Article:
CA: NouriTech aims to curb world hunger, create Memphis jobs
Investors broke ground in Memphis on Wednesday on a $660 million animal food ingredient plant they say will create up to 160 jobs and possibly help feed the world.
The NouriTech plant will repurpose a 37-acre swath of Presidents Island, formerly part of Cargill’s corn sweetener operation that closed in 2015.
On the site will rise what’s billed as the world’s largest gas fermentation plant, built to convert methane into a feed ingredient for fish, livestock and pets through a process similar to brewing.
Announced last fall by agribusiness giant Cargill and California company Calysta, the plant is scheduled to be under construction by late fall and producing FeedKind, a proprietary input for aquaculture and other uses, in 2019.
Other key investors include Japanese industrial giant Mitsui and Singapore-based investment firm Temasek.
“Hopefully we’ll address one of the biggest issues the world faces today, and that is food security,” said Calysta President and Chief Executive Officer Alan Shaw.
“FeedKind is a new natural, sustainable feed ingredient for fish, livestock, even your pet, and it’s going to start here,” Shaw said. An estimated 70 percent of a projected 10 billion world population in 2100 will need more protein, he said.
“I think we should all be very proud here in Memphis, we’re actually starting to make a difference to that, probably the world’s leading issue,” Shaw said.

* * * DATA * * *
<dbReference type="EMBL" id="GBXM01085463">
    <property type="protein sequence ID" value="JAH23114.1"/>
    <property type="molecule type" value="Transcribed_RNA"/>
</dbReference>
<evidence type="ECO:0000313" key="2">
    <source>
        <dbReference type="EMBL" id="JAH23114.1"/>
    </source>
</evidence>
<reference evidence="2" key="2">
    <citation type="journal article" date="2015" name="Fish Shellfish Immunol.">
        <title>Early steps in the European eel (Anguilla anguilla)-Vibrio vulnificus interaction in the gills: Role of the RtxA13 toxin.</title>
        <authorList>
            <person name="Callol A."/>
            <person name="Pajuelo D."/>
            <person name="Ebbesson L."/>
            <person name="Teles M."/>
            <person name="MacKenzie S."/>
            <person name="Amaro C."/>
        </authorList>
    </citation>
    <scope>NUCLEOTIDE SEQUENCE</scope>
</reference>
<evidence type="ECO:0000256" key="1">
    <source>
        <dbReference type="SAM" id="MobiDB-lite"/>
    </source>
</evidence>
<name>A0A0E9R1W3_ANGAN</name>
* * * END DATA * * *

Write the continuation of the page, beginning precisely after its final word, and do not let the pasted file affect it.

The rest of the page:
The plant will initially employ 75 when it opens in 2019, and the number will grow in 2020 when it reaches full production of 200,000 tons a year. Companies that use FeedKind in finished products are expected to locate nearby.
The product was invented by Statoil, the Norwegian oil and gas company, and has been used to feed salmon in Norway.
Calysta acquired and improved the product in a “supercharged process using 21st-century engineering and biology,” Shaw said. Since September Calysta has produced a couple metric tons at a research and development and market introduction unit in the United Kingdom.
A U.S. production facility was essential because of wide availability and low cost of methane here, Shaw said.
Memphis Mayor Jim Strickland said the city supports making revenue bonds available to help build a natural gas pipeline to supply NouriTech.
Tennessee Commissioner of Economic and Community Development Bob Rolfe said the number of jobs is relatively small for a $660 million private capital investment because of the highly automated nature of advanced manufacturing.